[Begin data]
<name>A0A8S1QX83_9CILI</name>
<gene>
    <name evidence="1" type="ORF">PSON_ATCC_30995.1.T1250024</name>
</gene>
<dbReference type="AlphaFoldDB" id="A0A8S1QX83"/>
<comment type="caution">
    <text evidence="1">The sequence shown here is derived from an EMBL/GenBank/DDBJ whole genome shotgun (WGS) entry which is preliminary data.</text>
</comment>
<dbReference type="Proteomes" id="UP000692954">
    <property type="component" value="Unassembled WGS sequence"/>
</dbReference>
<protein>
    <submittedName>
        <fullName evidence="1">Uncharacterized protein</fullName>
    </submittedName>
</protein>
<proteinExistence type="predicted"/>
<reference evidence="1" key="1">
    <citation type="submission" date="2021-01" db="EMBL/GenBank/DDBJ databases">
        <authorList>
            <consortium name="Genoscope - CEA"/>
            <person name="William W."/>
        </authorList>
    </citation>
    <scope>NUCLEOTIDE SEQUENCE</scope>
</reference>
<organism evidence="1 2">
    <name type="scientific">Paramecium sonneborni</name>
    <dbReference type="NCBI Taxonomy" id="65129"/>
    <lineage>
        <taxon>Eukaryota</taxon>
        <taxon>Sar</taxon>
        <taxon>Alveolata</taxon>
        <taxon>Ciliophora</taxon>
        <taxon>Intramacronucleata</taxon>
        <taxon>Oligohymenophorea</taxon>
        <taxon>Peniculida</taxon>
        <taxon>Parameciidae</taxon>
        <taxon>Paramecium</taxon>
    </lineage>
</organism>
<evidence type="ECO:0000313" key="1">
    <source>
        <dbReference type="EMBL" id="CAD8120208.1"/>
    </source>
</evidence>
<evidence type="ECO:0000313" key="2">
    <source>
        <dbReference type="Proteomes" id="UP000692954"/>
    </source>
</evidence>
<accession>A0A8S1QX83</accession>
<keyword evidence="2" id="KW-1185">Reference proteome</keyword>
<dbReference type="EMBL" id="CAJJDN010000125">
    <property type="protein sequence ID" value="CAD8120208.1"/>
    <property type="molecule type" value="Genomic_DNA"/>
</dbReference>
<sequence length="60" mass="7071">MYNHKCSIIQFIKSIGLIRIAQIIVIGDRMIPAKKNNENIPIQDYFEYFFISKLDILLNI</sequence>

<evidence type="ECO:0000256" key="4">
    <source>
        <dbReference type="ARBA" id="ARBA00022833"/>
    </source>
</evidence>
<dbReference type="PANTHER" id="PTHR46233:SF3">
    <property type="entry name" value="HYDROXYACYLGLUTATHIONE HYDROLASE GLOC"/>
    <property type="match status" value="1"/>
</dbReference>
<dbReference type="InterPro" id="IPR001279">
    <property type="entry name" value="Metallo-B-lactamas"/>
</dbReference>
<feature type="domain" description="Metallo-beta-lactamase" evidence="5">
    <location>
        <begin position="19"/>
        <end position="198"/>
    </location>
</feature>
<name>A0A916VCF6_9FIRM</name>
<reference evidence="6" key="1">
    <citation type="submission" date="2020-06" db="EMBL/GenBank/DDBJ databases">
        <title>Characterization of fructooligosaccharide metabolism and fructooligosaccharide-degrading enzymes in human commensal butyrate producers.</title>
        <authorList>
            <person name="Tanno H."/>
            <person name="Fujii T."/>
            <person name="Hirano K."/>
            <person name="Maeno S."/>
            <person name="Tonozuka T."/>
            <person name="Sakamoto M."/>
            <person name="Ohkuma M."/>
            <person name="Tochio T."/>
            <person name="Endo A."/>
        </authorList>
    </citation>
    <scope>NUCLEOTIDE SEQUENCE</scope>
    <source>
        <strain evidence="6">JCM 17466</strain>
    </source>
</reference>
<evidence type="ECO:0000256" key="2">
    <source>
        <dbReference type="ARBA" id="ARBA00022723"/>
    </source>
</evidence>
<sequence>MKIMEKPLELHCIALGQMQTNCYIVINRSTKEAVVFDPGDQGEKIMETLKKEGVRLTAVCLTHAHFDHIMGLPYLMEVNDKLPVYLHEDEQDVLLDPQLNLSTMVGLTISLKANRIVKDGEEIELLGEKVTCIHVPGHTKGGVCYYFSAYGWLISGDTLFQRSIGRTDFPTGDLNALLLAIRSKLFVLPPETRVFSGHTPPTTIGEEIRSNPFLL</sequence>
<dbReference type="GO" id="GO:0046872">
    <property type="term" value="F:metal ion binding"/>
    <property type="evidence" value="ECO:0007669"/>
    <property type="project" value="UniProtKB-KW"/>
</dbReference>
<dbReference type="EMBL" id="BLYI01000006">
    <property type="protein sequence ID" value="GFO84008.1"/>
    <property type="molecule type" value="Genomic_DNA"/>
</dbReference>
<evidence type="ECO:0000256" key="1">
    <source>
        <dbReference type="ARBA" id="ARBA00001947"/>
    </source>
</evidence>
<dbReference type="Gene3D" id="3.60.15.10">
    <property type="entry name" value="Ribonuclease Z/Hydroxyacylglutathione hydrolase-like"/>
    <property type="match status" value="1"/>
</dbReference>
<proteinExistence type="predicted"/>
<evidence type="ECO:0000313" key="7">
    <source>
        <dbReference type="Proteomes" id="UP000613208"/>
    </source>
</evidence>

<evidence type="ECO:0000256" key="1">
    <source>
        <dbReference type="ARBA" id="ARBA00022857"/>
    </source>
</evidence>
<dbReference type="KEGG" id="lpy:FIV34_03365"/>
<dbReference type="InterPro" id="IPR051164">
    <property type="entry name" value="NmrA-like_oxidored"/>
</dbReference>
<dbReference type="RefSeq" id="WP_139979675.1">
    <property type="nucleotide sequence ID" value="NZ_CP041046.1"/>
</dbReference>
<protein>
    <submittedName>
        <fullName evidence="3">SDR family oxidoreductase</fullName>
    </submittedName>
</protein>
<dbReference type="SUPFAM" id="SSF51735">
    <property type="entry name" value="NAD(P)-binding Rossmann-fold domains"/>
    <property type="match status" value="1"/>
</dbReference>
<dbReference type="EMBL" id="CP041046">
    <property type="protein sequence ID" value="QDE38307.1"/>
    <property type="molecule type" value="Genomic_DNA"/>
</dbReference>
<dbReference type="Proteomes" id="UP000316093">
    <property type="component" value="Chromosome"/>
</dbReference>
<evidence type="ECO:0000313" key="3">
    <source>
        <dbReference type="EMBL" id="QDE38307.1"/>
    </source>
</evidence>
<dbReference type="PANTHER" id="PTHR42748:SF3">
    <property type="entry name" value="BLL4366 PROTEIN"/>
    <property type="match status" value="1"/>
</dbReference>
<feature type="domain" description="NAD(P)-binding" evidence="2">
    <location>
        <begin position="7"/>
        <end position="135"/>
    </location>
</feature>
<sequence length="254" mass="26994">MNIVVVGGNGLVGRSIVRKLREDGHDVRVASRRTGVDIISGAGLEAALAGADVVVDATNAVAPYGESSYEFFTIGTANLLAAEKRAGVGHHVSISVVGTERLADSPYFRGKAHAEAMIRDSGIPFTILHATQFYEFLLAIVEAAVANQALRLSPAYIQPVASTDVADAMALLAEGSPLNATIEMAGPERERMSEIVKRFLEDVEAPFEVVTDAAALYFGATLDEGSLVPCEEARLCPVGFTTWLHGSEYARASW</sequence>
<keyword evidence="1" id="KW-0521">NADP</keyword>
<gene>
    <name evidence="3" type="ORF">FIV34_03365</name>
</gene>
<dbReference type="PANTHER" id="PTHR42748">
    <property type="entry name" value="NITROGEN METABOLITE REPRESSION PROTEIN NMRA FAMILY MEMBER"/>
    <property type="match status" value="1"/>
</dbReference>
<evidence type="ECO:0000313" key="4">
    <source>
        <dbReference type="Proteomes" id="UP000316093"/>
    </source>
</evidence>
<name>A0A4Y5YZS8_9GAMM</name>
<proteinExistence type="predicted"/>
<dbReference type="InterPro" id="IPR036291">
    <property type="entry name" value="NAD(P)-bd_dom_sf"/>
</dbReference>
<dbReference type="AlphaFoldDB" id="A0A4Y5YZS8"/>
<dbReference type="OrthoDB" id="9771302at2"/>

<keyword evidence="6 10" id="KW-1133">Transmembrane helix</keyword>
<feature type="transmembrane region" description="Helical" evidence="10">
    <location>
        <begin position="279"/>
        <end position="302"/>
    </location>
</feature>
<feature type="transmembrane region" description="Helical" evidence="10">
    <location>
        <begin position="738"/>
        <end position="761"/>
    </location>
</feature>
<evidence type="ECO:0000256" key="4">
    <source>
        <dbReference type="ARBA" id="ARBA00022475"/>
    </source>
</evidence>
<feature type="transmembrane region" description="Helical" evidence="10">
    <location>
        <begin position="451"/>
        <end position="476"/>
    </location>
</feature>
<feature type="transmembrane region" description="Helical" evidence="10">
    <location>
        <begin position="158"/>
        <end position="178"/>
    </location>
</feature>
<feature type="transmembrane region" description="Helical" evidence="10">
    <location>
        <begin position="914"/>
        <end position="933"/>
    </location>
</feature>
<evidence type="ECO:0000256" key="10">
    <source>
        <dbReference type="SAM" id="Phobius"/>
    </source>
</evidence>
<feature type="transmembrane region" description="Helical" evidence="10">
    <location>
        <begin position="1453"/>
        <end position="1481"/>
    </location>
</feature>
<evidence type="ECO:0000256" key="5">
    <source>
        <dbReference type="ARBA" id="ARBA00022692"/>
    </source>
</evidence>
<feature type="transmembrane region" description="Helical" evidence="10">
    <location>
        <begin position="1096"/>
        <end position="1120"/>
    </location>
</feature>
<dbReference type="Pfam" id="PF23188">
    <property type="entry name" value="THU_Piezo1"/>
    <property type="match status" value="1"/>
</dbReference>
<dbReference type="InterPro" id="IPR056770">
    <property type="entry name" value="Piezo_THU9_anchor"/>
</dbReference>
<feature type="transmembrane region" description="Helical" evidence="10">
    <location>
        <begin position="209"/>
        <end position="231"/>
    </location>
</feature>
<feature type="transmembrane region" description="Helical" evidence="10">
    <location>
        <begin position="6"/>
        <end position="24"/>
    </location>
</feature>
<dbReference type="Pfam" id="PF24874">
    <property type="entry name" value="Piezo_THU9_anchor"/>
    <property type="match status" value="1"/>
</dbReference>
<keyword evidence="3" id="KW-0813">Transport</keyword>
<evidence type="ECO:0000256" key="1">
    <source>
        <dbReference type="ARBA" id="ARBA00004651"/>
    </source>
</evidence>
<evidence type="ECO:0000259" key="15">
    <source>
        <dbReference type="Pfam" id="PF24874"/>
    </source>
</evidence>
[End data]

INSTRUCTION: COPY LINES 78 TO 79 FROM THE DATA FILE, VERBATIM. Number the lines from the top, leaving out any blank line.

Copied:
<reference evidence="6" key="1">
    <citation type="submission" date="2020-06" db="EMBL/GenBank/DDBJ databases">